4 Replies Latest reply on Aug 1, 2008 9:55 AM by Carlos

    What are the risks of NOT building a community


      Had an interesting question come our way today (posting for them here and hoping they'll join the discussion on Clearstep very soon) that's kind of a reverse ROI question...


      They are interested in building a case about the risks if they do not deploy a community (from an external perspective) and wanted to know if anyone has any examples of reputations that have crumbled or other negative factors that happened from comapnies ignoring this channel?  It's an international company so if anyone has examples in or outside the U.S. is great as they're seeking to pitch this within various countries.


      Love to hear any thoughts.

        • Re: What are the risks of NOT building a community

          In my experience, there is one additional (and important) risk caused by not having communities: communities change the way your company operates, and those changes are all about BUSINESS AGILITY. This type of change may be more important in the long term than any other tactical change, such as improved customer feedback or brand dilution.


          The problem is, those changes are not visible unless you have been on both sides of the issue, and in that case you don't need it


          Bu this catch-22 is not hard to circumvent: changes brought about by communities becomes apparent when you attempt to REMOVE such communities from Business Units or Lines of Businesses that are already using them; a typical example will be that of a community falling through the cracks in a business reorganization. Having gone through the process, I can testify that participants feel that letting go on the community is like being asked to work inside a hole in the ground, and will resist the move to the point of quitting and/or mutiny.


          Common organic changes produced by self-sustaining communities include:

          • Emergence of customer advocacy roles where there were none
          • Increasing involvement of customers in product cycles, and increasingly earlier in the cycle
          • Drastic increases in accountability at all levels
          • SIgnificant reduction on workflow FUD (red tape) by moving decisions downwards in the organization
          • Much stronger competitive stance; a $1BN revenue vendor I am very familiar with has a cash-cow product that has been turned pretty much obsolete by a platform vendors' free product. Yet, the cash cow continues, the product remains the absolute leader, year after year, and all of it is fueled by its community. Effectively, the company in question remains competitive because of that community.


          That is probably what the "July 2008 McKinsey Quarterly survey on Web 2.0" talks about when it says that successful adopters of Web 2.0 have found new roles and functions created, and one third of them (the satisfied ones) feel the tools are changing company structure. All of those changes are structural, not tactical.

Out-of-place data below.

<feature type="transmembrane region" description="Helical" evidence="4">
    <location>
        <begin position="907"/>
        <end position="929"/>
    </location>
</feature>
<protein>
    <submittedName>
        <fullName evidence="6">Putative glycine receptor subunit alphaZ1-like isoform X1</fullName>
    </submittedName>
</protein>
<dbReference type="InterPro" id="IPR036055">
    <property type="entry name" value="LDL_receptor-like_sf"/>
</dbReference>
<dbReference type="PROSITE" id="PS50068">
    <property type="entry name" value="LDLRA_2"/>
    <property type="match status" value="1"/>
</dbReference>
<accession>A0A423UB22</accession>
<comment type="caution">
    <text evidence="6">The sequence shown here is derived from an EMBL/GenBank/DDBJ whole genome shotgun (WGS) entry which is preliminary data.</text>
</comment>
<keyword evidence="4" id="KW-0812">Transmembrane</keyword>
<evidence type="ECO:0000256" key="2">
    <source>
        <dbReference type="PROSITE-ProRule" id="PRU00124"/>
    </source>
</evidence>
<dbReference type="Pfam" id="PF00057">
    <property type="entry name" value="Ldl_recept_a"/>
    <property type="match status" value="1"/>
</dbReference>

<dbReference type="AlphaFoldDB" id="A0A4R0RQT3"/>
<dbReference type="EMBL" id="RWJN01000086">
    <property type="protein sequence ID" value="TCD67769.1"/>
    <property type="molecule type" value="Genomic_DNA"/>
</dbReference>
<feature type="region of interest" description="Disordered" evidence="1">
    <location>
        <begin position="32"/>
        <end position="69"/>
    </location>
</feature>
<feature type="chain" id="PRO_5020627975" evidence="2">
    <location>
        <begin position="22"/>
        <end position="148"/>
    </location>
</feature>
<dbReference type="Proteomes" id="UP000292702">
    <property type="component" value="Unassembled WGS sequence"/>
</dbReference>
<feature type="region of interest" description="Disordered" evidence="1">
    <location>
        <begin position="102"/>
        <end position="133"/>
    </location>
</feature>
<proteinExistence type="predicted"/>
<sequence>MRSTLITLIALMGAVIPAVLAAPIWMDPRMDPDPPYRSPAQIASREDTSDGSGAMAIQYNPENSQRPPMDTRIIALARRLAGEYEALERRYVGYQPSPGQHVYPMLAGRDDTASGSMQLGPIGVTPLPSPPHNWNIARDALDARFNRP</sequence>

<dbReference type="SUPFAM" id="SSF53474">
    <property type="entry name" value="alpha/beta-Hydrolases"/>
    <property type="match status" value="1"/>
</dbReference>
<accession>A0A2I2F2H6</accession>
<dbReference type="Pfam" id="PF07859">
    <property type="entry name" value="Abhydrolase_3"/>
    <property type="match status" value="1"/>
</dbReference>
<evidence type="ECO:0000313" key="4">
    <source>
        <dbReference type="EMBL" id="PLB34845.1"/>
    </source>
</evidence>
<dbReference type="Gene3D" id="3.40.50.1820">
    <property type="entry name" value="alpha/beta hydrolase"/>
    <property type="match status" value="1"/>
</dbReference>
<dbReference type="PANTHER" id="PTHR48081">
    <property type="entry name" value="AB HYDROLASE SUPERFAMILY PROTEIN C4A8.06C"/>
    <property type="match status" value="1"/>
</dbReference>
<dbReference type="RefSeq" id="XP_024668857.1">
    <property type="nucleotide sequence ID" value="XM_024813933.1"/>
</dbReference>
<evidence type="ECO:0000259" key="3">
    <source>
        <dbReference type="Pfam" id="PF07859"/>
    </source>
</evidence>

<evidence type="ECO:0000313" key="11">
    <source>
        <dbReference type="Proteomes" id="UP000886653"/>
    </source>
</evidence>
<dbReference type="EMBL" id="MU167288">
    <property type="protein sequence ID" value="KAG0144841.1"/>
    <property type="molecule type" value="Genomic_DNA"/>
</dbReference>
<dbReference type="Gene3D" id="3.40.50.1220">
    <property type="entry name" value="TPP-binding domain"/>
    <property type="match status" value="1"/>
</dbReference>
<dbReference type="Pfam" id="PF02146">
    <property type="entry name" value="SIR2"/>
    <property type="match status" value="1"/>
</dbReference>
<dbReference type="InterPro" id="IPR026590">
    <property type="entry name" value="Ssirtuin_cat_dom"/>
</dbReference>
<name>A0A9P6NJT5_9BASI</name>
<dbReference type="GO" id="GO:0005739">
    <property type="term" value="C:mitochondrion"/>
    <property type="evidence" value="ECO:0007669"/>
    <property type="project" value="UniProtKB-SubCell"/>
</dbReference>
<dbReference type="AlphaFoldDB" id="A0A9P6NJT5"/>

• Re: What are the risks of NOT building a community

            Communities happen irrespective of you (the Jive customer/prospect) building them. Your customers and prospects already talk on their own. If they have a bad experience, they tell others. Your sales, services, support and PR/marketing people are having one-off conversations with your customers. This is "community" already -- a group of interacting organisms sharing an environment-- but in hetrogenized ecosystems. Imposing standards, regulating your voice/message, and quickly responding to feedback from the market are extremely difficult in this situation.


            For example, Google "Uhaul". The first two pages contain the following:

            uhaul Boycott Page
            2008-06-05 City Files Suit Against U-Haul - City of Berkeley, CA
            Don't Use UHaul
            » I Hate U-Haul Truck Rental (And So Does  Everyone Else) on ...
            U-Haul Sucks UHaul Sucks Don't Rent U-Haul Don't Use UHaul Trucks


            By not giving their customers a place where they feel they can be heard, U-Haul has forced them to take their complaints to a wider audience. Based on Google's relevance page ranking, we see that these complaints have resonated.


            The rule is that around 10% of your community should/will be negative feedback. This means you're giving people a place to air grevances and a place for you (the Jive customer) to respond. Giving you, yes:


            1.  Key customer feedback

            2.  Control over customer issues

            3.  Brand protection

            • Re: What are the risks of NOT building a community

              I saw this video the other day on youtube that I think is an excellent example of what's going to happen to a company's customers if they're not engaging them more authentically in a community.  It's funny but definitely gets the point across that customers will just leave.

              • Re: What are the risks of NOT building a community

                The video is great and funny. Who the sponsor is makes it truly hilarious